Vintage BMW Motorcycle Owners




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Luggage, Tank Bags, Windshields, Mirrors, Instruments, etc.
Locks & Keys (except fuel caps). Noisy fairing vibration
at the upper dash.  Some of the locks/keys information
is also for K bikes.  Maximum speedometer calibration errors.

>>>For information on fuel caps and their locks, see article 1B.<<<

Copyright 2023, R. Fleischer

KEY LOCKS, late models, information on removing and replacing the locks:


KEY LOCKS, all the rest:

What to use to free up a lock; and, what to use to lubricate the lock:
If the lock is frozen-up, due to below freezing weather, and you suspect moisture got into the lock, you can use common antifreeze, of the type used in water-cooled engines.  I suggest using full strenght, undiluted. That will usually free up the lock very quickly.  Use some heat if need be.   If the problem will be repetitive, I'd just leave the antifreeze in the lock.  Otherwise, I'd flush it out, and then use WD40 or similar, copiously.  A week or three later, I'd suggest using a silicone fluid, copiously.  I do NOT recommend graphite for key locks used on motorcycles. I suspect a locksmith might not like my suggestions.

1. Steering head locks (Airheads):
These are not easy to remove, if they were, there would not be much need for a steering head lock!    To remove a steering head lock, remove the swinging plate by prying the pin out. The next step depends on whether or not you have a proper working key.  If you do, insert it, and turn the key a bit towards the LEFT. The lock should then come out. If you have a broken key in the lock, and you have not been able to pry it out; OR, you do not have a key and do not wish to engage the services of a locksmith, then you must drill the lock.  Drill the lock with a 10 mm drill, or start with a 3/8" drill, a/r sure to use a powerful vacuum cleaner to suck out what shavings you can as you drill.  Clean carefully to avoid metal getting into the lower steering bearing.  Do best as you can with taking out old parts and cleaning.  I usually advise that if you want a new lock, it is best  changed when the steering head bearings are being serviced.  To Install the NEW lock you MUST have the key installed, it all simply snaps in place.    Replace the cover and pin.

A LOT of information and pictures of the keys. Use his SEARCH function for KEYS.  There is also info on Krauser luggage.  MORE on Krauser keys much later in this article.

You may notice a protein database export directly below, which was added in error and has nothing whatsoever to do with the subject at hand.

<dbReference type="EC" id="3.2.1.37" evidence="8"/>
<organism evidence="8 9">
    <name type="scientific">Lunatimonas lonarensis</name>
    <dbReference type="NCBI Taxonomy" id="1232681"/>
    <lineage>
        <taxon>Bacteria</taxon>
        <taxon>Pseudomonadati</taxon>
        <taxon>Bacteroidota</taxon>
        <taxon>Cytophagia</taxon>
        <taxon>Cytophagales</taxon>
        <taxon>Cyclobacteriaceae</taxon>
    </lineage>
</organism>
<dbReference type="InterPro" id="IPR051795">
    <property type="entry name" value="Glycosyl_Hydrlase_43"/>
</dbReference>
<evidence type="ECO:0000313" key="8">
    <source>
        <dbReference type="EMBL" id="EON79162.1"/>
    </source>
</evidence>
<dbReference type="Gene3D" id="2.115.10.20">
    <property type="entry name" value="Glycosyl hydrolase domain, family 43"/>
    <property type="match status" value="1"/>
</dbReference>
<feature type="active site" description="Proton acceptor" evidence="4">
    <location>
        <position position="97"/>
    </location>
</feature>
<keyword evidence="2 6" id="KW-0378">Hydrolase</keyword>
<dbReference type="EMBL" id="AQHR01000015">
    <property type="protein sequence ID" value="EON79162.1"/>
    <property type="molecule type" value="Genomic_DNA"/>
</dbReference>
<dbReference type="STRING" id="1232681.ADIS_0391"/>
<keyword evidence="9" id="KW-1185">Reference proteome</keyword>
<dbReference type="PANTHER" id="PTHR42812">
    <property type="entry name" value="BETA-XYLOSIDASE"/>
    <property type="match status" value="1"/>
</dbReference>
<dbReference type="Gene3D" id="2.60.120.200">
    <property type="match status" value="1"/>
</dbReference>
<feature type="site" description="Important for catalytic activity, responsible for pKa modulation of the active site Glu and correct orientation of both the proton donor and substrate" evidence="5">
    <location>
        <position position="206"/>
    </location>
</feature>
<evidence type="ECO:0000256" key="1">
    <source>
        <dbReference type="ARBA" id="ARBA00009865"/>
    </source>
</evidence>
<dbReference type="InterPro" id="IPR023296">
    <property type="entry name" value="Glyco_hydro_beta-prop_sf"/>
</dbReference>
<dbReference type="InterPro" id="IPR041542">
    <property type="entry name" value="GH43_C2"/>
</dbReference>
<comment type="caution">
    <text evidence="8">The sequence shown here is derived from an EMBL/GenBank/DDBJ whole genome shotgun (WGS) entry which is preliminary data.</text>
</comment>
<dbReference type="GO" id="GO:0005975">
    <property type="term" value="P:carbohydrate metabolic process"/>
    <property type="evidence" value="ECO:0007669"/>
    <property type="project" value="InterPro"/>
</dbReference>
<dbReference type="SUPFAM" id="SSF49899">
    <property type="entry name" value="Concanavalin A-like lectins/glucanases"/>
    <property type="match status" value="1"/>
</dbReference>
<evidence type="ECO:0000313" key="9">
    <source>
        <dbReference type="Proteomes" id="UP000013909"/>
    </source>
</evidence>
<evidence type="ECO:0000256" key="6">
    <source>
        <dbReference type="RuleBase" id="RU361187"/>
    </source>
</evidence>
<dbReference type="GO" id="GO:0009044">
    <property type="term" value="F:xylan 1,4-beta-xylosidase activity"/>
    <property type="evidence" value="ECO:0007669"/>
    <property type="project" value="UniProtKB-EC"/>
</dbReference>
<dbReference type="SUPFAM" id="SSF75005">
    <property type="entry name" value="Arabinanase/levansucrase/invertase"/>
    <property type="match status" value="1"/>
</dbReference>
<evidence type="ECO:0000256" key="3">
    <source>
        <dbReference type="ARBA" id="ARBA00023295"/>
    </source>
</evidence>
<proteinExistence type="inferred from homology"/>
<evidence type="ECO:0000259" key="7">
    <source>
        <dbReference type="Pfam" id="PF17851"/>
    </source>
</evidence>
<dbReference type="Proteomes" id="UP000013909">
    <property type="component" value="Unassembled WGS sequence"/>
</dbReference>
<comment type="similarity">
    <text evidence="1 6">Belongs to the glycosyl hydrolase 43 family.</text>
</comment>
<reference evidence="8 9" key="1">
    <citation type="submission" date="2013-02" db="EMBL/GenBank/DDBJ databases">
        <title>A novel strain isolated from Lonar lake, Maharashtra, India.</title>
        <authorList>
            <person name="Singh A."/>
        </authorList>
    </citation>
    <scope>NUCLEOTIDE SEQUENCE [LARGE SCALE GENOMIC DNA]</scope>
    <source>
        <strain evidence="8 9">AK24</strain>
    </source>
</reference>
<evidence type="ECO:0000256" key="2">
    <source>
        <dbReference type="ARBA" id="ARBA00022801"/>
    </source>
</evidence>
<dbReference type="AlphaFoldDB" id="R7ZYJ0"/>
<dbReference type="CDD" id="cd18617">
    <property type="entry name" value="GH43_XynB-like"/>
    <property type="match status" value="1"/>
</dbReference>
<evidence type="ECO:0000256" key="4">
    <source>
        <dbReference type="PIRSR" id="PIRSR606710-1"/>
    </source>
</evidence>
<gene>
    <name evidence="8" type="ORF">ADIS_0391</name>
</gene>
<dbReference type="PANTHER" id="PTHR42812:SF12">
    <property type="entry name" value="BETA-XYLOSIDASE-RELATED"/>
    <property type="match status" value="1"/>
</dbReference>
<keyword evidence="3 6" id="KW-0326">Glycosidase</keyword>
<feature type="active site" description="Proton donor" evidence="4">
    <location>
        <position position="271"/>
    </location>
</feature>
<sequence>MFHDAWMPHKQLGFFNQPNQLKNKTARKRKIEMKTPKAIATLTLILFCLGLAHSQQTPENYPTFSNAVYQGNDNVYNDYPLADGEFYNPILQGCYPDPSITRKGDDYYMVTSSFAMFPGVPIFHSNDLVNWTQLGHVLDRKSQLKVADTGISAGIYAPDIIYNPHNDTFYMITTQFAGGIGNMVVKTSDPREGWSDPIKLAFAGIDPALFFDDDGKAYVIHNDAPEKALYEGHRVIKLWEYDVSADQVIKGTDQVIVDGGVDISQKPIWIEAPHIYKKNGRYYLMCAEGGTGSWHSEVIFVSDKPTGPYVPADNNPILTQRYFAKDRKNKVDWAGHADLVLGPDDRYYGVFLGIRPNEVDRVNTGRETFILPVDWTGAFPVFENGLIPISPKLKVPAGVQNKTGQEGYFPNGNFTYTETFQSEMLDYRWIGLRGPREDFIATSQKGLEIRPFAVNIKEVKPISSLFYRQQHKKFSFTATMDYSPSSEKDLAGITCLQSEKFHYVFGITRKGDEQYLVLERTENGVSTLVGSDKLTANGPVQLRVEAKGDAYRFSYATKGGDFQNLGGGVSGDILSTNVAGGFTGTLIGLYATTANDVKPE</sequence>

More photos:  same as:   Owned by Eric Johnson, a fellow Airhead rider.

Many other places have keys, but usually only a few original numbers, but keys can be duplicated.

A source for some numbered luggage keys:  Larry Stonestreet, dba Stoner's Beemer Stash  or (951) 813-1704 8:00 a.m. to 6 p.m. PST.   keys

See below in this article, several places, for more key sources.  Don't forget that BMW Dealerships also have Neiman steel key blanks available.  Some locks reference materials

For Craven equipment: under L for Luggage.

The two "keys" below are exclusive for the ignition/lights on /5 Airheads.  There is no coding.

/5 normal use key /5 key-ring key.  Still available; and, in Stainless Steel from Repro-works.

3. Key blanks:
This section #3 applies to all the keys (Except the old cable lock and the flat latch luggage). Krauser keys are different on some versions; two I know of, but, see references later on this page regarding the flat latches on the luggage.  See also above references in 2.  See information on Krauser bags, later in this article.

Also  ...see my page; scan down to L for Luggage.

Here is a URL that shows how to make your own key!  It is an abbreviated version of what used to be on that site, but the page URL was changed, and this is what is left. Still, it may be useful to you, and it specifically does cover motorcycle keys:

Here is a website with some 'information', if you can understand it, on how the keys are cut, versus the coding numbers:    Generally, this is for the more conventional looking keys.

Original coded keys are orderable, already cut, from your dealer, for such as the ignition.  You need the code that came with the keys with your new bike.   These codes were usually on a flexible plastic tag that came with the original key.

To duplicate a key from an existing key, you need the correct blank, and you will need to find a locksmith willing to cut the key. Genuine BMW keys are steel, they are not nickel plated brass.  You may well find that your BMW dealer will cut the keys.  Many locksmiths will not cut steel keys.